Eight Strategies to Drive Patient Engagement and Improve Healthcare Delivery

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Patient experience and satisfaction is becoming an increasingly important aspect of providing healthcare, and a new roadmap outlines opportunities and key strategies to include patients and families in healthcare delivery.

Patient experience and satisfaction is becoming an increasingly important aspect of providing healthcare, and successfully incorporating them requires building strong partnerships between patients and providers.

In an effort to increase patient and family engagement in healthcare, the American Institutes for Research and the Gordon and Betty Moore Foundation released the “Roadmap for Patient and Family Engagement in Healthcare Practice and Research,” which highlights opportunities to improve healthcare delivery.

“As the US healthcare system tackles the Triple Aim of better experiences of care, better population health, and lower costs, it is imperative for health professionals to meaningfully partner with patients and families,” Dominick Frosch, PhD, fellow at the Gordon and Betty Moore Foundation, said in a statement. “The evidence on the benefits of patient and family engagement is so compelling that it has been called the ‘blockbuster drug of the century’ and it’s why we are working to advance this field, beginning with this Roadmap.”

The Roadmap was built on evidence, knowledge, and experience from 70 individuals and 60 organizations representing patients, healthcare professionals, payers, purchasers, and policy makers. It includes simple actions that can be taken to partner clinicians with patients and their families, according to Kristin Carman, vice president of the Health and Social Development program at the American Institute for Research.

The Roadmap includes 8 key strategies for meaningful engagement to improve patient experience of care as well as health outcomes while reducing costs:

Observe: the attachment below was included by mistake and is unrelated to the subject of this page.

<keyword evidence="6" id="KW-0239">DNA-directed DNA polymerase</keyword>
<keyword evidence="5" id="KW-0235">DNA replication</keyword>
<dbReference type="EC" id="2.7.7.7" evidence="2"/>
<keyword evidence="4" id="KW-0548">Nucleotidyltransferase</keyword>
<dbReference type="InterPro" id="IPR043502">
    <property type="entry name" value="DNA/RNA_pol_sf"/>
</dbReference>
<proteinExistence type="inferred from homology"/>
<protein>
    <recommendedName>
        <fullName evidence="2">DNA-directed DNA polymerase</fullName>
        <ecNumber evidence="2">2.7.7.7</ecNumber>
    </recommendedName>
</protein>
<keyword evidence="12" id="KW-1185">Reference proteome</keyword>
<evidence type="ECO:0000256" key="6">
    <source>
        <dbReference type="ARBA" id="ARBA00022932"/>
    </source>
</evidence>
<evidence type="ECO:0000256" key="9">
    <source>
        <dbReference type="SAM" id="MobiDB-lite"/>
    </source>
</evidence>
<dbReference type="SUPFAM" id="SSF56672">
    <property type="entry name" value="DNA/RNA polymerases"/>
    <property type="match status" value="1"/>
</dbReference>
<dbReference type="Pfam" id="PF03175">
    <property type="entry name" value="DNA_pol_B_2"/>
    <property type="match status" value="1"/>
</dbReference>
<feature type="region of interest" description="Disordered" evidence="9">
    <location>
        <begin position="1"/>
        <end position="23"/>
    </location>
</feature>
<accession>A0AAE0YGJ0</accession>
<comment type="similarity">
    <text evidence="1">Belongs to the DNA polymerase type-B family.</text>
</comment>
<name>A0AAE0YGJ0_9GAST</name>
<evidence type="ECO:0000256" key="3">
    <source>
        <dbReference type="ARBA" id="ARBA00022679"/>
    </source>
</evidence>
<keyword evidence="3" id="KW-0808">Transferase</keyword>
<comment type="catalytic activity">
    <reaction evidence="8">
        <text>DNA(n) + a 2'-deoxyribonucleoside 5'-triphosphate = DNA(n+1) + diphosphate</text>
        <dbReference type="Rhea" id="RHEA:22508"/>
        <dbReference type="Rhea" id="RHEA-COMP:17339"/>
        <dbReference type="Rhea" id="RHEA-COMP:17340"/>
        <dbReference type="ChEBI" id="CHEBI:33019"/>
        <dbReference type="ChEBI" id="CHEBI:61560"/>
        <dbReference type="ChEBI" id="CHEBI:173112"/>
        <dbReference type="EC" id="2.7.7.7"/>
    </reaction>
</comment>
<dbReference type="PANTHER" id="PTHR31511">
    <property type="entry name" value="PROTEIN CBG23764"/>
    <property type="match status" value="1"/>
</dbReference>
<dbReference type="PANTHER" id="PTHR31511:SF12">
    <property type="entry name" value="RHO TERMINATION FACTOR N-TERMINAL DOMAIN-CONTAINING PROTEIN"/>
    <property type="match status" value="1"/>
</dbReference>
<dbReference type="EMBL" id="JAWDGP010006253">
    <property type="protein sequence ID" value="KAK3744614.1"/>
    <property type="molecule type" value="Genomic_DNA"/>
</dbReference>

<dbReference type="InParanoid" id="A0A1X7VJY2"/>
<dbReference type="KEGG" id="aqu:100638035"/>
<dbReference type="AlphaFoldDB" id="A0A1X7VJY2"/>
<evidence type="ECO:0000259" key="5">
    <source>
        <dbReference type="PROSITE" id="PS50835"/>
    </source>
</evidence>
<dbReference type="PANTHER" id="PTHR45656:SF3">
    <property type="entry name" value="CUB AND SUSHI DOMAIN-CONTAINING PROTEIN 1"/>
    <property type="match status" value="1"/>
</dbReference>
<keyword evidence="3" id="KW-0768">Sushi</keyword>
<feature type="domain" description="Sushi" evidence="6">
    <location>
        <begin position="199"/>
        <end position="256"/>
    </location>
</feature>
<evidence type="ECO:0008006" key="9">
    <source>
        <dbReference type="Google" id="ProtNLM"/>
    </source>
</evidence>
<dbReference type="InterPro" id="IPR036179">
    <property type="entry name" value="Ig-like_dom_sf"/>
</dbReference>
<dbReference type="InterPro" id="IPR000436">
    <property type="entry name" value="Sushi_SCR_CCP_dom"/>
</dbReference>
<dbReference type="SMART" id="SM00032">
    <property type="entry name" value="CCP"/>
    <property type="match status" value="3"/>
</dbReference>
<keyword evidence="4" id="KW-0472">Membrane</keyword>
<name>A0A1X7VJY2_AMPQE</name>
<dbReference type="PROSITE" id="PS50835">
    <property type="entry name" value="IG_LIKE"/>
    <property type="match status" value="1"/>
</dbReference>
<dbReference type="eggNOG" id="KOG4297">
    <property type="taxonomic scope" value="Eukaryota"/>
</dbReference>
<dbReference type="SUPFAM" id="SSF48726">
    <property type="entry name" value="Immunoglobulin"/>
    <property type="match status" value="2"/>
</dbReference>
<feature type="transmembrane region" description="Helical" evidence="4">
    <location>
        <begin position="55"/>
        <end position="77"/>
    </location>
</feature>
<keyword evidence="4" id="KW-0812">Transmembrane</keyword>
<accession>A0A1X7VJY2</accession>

1. Educate and empower patients and family members to engage effectively in their health.

2. Educate and prepare clinicians and health leaders to partner effectively with patients and families.

3. Redesign system processes, policies, and structures to support partnerships.

4. Redesign healthcare organizations to include patients and families.

5. Create measures and conduct research to improve care, facilitate change, and assess how outcomes, experiences and engagement relate.

6. Make data and information transparent for quality and safety accountability, so patients and families can be active in their healthcare.

7. Use regulation and legislation to encourage patient and family engagement.

8. Provide opportunities to integrate patient and family perspectives in public policy.

These 8 strategies identify priority areas for action to advance patient and family engagement. They represent opportunities for growth and reflect areas where improvements can drive progress toward key engagement-related outcomes.

However, while the 8 key strategies are long-term goals to work toward, the Roadmap also includes 5 simple actions that can be accomplished today by each group involved: patients, clinicians, organizations, leaders, insurers, employers, and researchers.

“Partnering with patients and their families can lead to improvements in patient safety and quality, better patient experience and satisfaction, healthcare workforce satisfaction and retention, better health outcomes, and lower healthcare costs,” Debra Ness, president of the National Partnership for Women and Families, said in a statement.